Human Race’s ‘Sweeney Todd’ is a Musical Thrill Ride
Review by Liz Eichler of Sweeney Todd: Human Race Theatre
Human Raceâ€™s Sweeney Todd is a 3-D ride to remember. Musical director Sean Michael Flowers and director Scott Stoney successfully translate this epic experience into their intimate theatre. Â Up close, this show is visceral and heart pounding. You are surrounded by these characters. Â â€œYou ARE on Fleet Street,â€ as president and Artistic Director Kevin Moore warns us in his curtain speech; performers exit, enter, and sing right next to you.
Composer and lyricist Stephen Sondheim created an epic musical. It is the story of Sweeney Todd, who returns to London after fifteen years in exile, seeking revenge for the loss of his wife and child. The original 1979 US production was designed for the cavernous 2,000 seat Uris theatre, while the Loft holds about 200. Many, including myself, remember this musical production, a masterful work of music and Eugene Leeâ€™s industrial scenery (the â€œHamiltonâ€ of the â€˜80s). But bringing it up close, to look into Toddâ€™s eyes, to see the desperation of Mrs. Lovett, and the beauty of Joanna, it transports this to a must-see ride. You are so close to the action that the Human Race challenges you to guess the number of bricks in the set.
This production belongs to Mrs. Lovett, and Rebecca Watson gives us an all-in performance.Â She is little, but fierce in her desire to survive, teaming with Todd, but sweet â€“at timesâ€“with orphan Tobias. Jamie Cordes is a powerful Sweeney Todd, with a purposeful stare, giving Mrs. Lovett the teaspoon of tenderness which gives rise to their macabre scheme of adding a secret ingredient to her meat pies.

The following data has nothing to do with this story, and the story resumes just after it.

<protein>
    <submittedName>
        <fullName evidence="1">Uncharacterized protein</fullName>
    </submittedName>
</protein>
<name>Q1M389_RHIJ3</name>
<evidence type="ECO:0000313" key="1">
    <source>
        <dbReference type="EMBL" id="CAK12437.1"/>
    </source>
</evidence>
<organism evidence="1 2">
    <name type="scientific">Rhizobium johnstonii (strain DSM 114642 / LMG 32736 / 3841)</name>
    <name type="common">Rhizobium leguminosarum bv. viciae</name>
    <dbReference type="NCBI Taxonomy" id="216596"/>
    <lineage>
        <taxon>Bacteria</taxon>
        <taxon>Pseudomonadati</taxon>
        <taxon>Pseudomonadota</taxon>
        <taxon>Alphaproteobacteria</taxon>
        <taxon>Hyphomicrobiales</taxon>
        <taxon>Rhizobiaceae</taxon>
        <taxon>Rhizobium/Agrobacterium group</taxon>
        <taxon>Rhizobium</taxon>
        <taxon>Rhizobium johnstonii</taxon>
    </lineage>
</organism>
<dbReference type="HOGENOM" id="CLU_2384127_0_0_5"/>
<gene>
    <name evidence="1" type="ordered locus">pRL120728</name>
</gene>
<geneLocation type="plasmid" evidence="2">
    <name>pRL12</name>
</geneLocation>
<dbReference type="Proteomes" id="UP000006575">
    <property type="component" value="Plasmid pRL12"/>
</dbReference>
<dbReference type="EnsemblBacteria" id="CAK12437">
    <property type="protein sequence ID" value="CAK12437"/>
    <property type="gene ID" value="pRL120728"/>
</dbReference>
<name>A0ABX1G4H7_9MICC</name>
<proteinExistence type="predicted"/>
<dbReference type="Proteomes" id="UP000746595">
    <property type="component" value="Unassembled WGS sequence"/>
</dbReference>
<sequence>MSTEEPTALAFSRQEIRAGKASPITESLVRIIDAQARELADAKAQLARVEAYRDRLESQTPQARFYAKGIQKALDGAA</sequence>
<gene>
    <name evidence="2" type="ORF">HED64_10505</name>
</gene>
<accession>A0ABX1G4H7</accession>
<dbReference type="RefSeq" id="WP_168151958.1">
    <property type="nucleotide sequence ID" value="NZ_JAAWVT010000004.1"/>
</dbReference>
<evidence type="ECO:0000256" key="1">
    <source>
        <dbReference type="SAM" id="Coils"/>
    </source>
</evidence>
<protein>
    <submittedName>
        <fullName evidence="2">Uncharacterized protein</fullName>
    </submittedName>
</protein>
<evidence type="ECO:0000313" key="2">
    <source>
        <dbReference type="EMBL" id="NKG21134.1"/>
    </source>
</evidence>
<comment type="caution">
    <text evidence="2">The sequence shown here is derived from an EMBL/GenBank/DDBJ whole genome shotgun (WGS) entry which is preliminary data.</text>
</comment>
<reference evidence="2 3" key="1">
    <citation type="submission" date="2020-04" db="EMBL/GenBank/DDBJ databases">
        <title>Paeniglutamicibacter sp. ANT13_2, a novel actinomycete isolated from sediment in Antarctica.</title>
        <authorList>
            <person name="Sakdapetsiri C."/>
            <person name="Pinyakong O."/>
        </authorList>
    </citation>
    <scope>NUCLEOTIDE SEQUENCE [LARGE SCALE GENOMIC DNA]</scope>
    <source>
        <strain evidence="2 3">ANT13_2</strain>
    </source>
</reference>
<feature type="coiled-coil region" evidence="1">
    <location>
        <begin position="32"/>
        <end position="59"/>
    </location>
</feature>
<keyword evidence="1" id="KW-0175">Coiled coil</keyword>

DJ Plunkett delivers an endearingÂ orphan Tobias. Zack Steele creates a passionate Anthony, the young lover. Kimberly Hesslerâ€™s voice is sparkling as Joanna. David McDonald provides richness and strength to Judge Turpin. Individually, the ensemble members deliver great performances, but as a chorus they have yet to mesh.
Two stand out songs in this intimate space are â€œA Little Priestâ€, when Cordes and Watson have you laughing in the aisle, and â€œPretty Womenâ€, which ratchets you up the steep hill of anticipation, as you watch the glint in the eyes of the performers and razor, with your stomach just waiting for the stomach-churning descent.
Heather Powell (Prop Master), John Rensel (Lighting Designer) and Dan Gray (Set Designer) have a lot to be proud of in the details. The set is constantly changing and interesting, as it moves and as the light hits it through the fog. Being close you can appreciate the bird cages, the glint of the razor blades, the harmonium (something like a cross between a portable organ and accordion), and of course the dough of the meat pies.Â Costumer Janet G. Powell has assembled richly detailed and great fitting clothing for her characters, however some of the chorus are too reminiscent of other Victorian plays.
Sweeney Todd: The Demon Barber of Fleet Street is running through October 2,Â produced by the Human Race Theatre Company (Daytonâ€™s Official Professional Theatre Company) at the Loft Theatre, across from the Schuster Center in Downtown Dayton. Contact www.humanracetheatre.org